The need for qualified people is about the only constraint to growth in the booming air transport markets of the Middle East and Asia, and the fact that DAE University was the first of Dubai Aerospace Enterprise’s six business units to get a chief executive reflects that reality.
Emirates Airline launched a new era in air travel last month when it flew its first Boeing 777-200LR from Dubai to São Paulo, Brazil. The trip marked the first time any carrier has linked all the world’s permanently inhabited continents with nonstop service from one hub.
Having run the airline since its first day of operations in 1985, Emirates executive vice chairman Maurice Flanagan has achieved an appropriate measure of fame as the hand that has guided the Dubai carrier to its current position, operating more than 100 jetliners and employing 30,000 people overall.
Christened two years ago during the last Dubai Air Show, ExecuJet Aviation’s Middle East business jet handling and maintenance facility in some ways is a microcosm of the city itself.
Dubai Aerospace Enterprise CEO Bob Johnson kicked off what promises to be a hectic week for the show’s sponsor yesterday morning by inking a global cooperation MoU with his GE Aviation counterpart, Scott Donnelly. There was news, too, of a major investment program planned for India and a strategic agreement with Dubai Airports.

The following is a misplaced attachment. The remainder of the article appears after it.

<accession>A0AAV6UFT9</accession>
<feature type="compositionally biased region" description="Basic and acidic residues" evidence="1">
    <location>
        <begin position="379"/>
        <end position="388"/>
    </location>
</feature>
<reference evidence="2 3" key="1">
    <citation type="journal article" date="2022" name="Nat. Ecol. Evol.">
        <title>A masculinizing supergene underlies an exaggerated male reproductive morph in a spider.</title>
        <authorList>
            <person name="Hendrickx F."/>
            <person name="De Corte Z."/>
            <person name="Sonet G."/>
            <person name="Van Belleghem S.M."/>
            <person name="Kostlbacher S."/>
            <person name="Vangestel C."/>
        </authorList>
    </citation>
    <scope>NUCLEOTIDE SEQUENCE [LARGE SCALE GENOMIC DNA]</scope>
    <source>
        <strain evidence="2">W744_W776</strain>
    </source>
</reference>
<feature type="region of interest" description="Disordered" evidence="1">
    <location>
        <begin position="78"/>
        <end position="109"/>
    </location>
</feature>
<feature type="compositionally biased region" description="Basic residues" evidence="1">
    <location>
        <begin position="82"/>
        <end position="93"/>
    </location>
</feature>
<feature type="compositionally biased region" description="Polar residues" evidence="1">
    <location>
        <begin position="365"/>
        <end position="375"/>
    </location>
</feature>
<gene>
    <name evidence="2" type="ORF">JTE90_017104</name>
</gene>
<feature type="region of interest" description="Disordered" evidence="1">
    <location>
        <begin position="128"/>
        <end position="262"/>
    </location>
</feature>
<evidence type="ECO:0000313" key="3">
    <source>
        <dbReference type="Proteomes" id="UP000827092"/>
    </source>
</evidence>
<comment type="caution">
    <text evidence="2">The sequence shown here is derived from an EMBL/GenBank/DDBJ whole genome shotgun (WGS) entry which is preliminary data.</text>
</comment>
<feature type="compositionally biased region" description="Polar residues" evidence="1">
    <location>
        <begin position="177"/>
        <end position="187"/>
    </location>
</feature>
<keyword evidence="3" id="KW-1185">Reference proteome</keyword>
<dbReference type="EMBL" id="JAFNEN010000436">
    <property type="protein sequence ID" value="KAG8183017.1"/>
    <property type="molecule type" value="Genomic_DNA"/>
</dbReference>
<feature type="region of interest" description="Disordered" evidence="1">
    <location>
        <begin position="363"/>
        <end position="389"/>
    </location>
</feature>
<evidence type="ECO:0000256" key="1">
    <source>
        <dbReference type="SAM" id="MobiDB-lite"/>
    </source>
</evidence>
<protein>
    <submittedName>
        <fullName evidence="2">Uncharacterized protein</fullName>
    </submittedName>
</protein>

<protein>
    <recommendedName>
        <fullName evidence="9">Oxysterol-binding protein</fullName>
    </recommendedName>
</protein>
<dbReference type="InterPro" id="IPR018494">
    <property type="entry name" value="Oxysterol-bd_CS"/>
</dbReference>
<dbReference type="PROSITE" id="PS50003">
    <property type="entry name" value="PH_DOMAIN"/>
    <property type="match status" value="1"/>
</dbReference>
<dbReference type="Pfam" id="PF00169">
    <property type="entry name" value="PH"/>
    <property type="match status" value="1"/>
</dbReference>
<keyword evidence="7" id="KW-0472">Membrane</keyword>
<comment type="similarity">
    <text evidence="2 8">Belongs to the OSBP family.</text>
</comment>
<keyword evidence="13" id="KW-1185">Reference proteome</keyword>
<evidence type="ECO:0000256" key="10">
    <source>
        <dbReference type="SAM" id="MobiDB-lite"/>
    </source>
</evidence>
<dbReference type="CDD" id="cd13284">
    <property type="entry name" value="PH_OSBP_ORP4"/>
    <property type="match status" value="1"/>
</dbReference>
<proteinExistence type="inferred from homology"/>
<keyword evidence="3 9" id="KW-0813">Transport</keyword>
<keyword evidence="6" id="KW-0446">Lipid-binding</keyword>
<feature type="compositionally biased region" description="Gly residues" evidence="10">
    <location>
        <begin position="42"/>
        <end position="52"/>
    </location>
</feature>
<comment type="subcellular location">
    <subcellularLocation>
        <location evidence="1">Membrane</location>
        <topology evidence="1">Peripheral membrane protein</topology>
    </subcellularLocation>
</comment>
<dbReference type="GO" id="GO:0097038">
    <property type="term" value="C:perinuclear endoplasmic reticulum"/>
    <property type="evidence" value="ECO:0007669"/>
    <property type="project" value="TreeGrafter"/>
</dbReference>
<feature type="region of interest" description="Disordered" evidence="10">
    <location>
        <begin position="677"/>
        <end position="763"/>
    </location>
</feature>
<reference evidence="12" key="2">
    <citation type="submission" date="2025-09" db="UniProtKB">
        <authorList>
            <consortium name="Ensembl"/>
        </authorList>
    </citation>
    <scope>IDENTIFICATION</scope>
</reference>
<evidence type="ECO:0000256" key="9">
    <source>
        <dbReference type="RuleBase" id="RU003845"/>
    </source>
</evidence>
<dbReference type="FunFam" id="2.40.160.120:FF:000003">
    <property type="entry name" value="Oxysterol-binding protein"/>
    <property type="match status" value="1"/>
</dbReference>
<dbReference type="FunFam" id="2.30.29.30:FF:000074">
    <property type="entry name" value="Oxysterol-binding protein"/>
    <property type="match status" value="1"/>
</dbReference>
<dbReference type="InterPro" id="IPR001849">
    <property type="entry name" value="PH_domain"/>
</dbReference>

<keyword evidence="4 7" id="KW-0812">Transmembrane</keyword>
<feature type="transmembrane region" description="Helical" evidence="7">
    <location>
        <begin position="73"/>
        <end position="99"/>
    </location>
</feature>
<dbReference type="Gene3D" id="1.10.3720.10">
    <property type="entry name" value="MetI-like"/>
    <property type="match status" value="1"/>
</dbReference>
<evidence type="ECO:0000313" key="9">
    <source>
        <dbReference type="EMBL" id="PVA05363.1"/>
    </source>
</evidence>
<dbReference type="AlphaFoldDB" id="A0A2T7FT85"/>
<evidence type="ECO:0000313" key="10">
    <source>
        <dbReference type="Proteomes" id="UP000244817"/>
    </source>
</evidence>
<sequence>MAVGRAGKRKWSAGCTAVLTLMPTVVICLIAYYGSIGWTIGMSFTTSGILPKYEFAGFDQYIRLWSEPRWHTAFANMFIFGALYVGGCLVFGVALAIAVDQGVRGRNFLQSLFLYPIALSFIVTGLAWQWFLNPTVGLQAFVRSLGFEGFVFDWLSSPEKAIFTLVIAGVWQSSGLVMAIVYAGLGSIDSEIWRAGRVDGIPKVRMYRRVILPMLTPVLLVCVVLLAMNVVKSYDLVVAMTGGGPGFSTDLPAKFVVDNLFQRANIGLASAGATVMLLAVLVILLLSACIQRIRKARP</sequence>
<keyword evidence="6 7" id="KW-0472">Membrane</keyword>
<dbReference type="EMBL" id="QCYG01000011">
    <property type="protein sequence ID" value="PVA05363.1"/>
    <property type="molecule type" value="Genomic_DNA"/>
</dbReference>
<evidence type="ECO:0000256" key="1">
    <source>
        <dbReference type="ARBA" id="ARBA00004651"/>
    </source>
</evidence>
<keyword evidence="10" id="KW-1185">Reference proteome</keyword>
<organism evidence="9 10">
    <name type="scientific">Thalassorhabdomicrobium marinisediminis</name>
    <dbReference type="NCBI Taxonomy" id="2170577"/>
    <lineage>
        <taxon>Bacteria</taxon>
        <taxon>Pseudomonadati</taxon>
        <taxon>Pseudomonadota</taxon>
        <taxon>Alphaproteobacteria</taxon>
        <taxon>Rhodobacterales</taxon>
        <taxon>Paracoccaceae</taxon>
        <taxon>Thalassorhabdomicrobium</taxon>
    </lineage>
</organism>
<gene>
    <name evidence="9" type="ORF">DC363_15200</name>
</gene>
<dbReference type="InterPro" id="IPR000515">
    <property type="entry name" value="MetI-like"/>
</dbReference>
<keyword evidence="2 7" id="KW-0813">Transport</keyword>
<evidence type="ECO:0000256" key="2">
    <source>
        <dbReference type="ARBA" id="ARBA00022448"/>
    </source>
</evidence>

Buoyed by the 40 percent growth figures for this year’s event, HH Sheikh Ahmed bin Saeed Al Maktoum is making no secret of Dubai’s ambitions to eventually host the world’s biggest airshow in 20 years’ time.
There is a bit of an ironic twist in the continuing fast-pace growth of business aviation in the Middle East. Many new users of business aircraft in this part of the world are part of the wave of economic diversification sweeping the Arabian Gulf states as they try to reduce their dependence on oil income in anticipation of the depletion of reserves.
With construction under way on the new Dubai World Central airport, the existing Dubai International Airport (DXB) is continuing to grow, as planned, to allow it to be capable of handling 68 million pasengers in 2010, although current projections foresee an actual throughput of 50.8 million at that time (see chart). Here at the Dubai Air Show, the airport authority is unveiling a new logo and name.
The Arabian Gulf region has experienced an unprecedented period of economic activity over the past decade, especially here in Dubai, which has succeeded in reducing its reliance on oil to a point where its economy does not seem to depend on that sector for survival.
Too few business aircraft are based in the United Arab Emirates (UAE) and other Arabian Gulf states to meet rising demand for executive charter flights, according to International Air Charter (IAC), a UK-based charter brokering group that opened an office in Dubai two years ago. The company is urging charter operators to move aircraft into the region to increase capacity and stimulate further demand.